Schoharie County

Jewish organization sues Schoharie County, says its facilities unfairly targeted

File

File

ALBANY — A Jewish organization that operates two children’s camps in Schoharie County has sued the county, charging discriminatory treatment as officials repeatedly issued citations and shutdown orders amid the COVID-19 pandemic.

The lawsuit filed Friday in federal court in Albany also names county Public Health Director Amy Gildemeister as a defendant, and says the persecution by neighbors, town officials and county officials dates back to the mid-2000s, when it first acquired property and set up operations in Schoharie County.

Oorah Inc. is asking the court to declare the county’s efforts a violation of the U.S. Constitution’s Free Exercise Clause, more commonly known as freedom of religion; to block further attempts by the county to impair its operations; and to award compensatory and punitive damages, plus legal fees.

Schoharie County Administrator Steve Wilson said Wednesday that he could not comment on pending litigation.

Oorah is a charitable nonprofit Orthodox Jewish organization based in New Jersey that operates the Boys Zone camp in Jefferson and the Girls Zone camp in Gilboa. It also uses the two sites for retreats during the Jewish Holy Days and to host events for Jewish families.

The two camps are a dozen miles apart. The girls’ camp opened in 2006 and the boys’ camp, located at the former Scotch Valley Ski Area and Deer Run Village Resort, opened in 2015.

Boys Zone was to open in 2010 but faced a discriminatory campaign of delays and interference, Oorah’s attorneys allege in a 76-page complaint.

Some of the 557 paragraphs contain specific allegations of anti-Semitic bias, sometimes with purported transcripts of actual conversations by town and county officials, laced at times with profanities. It also presents imagery of county health personnel chasing crying, frightened children around the campground during inspections last summer.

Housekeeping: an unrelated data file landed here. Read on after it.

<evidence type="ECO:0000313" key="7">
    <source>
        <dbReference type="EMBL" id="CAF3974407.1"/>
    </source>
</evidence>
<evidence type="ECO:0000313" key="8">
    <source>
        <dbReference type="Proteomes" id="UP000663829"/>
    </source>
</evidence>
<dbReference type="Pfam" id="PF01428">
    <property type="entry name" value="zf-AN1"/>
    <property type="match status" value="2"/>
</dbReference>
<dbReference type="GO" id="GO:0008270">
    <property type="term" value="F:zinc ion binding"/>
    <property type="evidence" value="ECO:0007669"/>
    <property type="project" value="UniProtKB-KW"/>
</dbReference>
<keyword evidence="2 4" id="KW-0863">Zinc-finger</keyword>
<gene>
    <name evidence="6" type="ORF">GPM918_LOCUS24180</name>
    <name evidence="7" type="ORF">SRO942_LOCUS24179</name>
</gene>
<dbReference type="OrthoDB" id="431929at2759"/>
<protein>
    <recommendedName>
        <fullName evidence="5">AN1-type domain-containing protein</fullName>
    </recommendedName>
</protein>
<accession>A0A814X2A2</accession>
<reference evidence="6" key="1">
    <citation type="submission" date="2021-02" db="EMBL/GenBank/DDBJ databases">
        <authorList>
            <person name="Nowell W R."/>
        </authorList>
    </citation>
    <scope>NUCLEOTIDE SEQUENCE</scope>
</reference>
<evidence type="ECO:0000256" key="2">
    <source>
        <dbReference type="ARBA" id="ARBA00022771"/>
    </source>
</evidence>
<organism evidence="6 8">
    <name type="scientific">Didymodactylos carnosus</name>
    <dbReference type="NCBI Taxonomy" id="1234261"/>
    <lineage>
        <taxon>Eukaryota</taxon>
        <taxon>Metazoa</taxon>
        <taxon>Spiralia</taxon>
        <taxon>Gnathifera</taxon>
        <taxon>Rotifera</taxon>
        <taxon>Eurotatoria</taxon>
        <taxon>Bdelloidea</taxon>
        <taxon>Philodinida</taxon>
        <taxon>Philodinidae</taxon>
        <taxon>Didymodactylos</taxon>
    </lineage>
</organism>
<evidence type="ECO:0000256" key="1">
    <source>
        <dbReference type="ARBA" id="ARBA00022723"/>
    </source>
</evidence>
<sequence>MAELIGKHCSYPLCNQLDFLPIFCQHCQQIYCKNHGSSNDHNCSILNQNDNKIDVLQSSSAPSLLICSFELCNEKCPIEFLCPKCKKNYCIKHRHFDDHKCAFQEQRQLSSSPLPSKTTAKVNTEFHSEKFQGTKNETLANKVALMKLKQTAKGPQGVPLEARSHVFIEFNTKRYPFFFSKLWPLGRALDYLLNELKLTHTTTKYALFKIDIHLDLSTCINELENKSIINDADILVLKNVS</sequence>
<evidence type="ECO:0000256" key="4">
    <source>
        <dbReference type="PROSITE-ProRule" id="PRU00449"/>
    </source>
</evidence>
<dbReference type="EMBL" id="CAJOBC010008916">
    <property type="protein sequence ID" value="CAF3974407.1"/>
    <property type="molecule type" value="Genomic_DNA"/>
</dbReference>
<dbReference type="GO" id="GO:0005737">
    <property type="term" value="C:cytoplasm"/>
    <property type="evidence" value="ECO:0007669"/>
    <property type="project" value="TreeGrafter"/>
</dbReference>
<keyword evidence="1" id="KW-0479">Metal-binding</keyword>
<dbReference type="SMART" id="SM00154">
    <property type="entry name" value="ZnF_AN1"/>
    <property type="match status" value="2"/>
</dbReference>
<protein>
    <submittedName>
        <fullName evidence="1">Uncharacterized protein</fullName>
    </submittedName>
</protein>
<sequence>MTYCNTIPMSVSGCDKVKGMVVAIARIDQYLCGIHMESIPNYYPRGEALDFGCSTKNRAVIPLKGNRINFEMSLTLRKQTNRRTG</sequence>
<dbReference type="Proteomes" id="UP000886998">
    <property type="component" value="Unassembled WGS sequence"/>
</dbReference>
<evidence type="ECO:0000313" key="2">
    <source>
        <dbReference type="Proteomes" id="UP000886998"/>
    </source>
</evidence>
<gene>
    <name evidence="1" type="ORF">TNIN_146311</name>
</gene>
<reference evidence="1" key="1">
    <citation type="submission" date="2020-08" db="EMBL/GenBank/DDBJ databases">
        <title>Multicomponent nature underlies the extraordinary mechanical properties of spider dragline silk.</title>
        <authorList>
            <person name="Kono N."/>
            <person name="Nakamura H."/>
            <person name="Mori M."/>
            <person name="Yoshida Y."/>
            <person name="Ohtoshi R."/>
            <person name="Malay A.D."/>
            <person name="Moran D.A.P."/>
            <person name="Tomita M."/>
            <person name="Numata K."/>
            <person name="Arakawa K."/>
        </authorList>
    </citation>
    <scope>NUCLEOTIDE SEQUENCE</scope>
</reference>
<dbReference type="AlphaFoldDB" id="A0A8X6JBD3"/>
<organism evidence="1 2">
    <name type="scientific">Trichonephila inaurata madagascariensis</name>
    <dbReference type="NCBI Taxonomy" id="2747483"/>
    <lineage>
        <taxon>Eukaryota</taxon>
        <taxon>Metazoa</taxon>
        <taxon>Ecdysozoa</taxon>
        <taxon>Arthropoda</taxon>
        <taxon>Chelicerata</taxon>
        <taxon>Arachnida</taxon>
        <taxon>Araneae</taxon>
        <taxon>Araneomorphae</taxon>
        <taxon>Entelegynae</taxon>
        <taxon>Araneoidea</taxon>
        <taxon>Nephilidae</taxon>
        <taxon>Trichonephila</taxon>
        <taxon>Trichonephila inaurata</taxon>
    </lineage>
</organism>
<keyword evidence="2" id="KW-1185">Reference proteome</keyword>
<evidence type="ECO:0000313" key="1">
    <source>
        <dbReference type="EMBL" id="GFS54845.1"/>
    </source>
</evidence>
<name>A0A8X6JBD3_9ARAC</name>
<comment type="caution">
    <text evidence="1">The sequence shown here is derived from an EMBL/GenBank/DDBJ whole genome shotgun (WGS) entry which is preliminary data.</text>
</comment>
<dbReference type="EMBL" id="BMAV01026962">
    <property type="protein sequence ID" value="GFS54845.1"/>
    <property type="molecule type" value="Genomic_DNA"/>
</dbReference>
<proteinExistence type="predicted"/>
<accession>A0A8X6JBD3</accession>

Overall, the allegations paint a picture of a relentless, decade-long attempt to thwart Oorah’s expansion and operation in Schoharie County.

Oorah filed Article 78 lawsuits seeking to reverse actions by the town of Jefferson in 2010 and 2012, and it filed an Article 78 against the county and state departments of Health in August 2020. In the 2020 case, a judge in September barred the county from enforcing the cease-and-desist orders it had issued to stop Oorah from operating its facilities.

The newest lawsuit centers on the county’s actions in 2020, during the COVID-19 pandemic, when summer camp operations were prohibited in New York state. Oorah says it was not operating summer camps; rather, it was running legally allowable family retreat centers with full COVID-19 safety protocols; to date, it said, there has not been a single documented case of the virus at either facility.

Schoharie County attempted and largely succeeded in blocking Oorah from operating in 2020 under the guise of preventing COVID-19 spread, the lawsuit said. “In reality, however, the County has used the COVID-19 pandemic as an excuse to shut down Oorah, which is the subject of vile hostility and targeted discrimination based on its Orthodox Jewish nature,” the lawsuit said.

The county caused Oorah great financial harm, even before assessing a $65,000 fine for continued operation in 2020, the lawsuit states, and the county imposed nowhere near the level of enforcement against other violations of COVID-prevention protocol at local businesses or SUNY-Cobleskill.

Oorah indicates it hopes to use the two Zones for the 2021 Jewish Holy Days, including Passover next month, and says that to do this it needs the 2021 temporary residence permits the county has so far refused to issue.

Categories: Fulton Montgomery Schoharie, News

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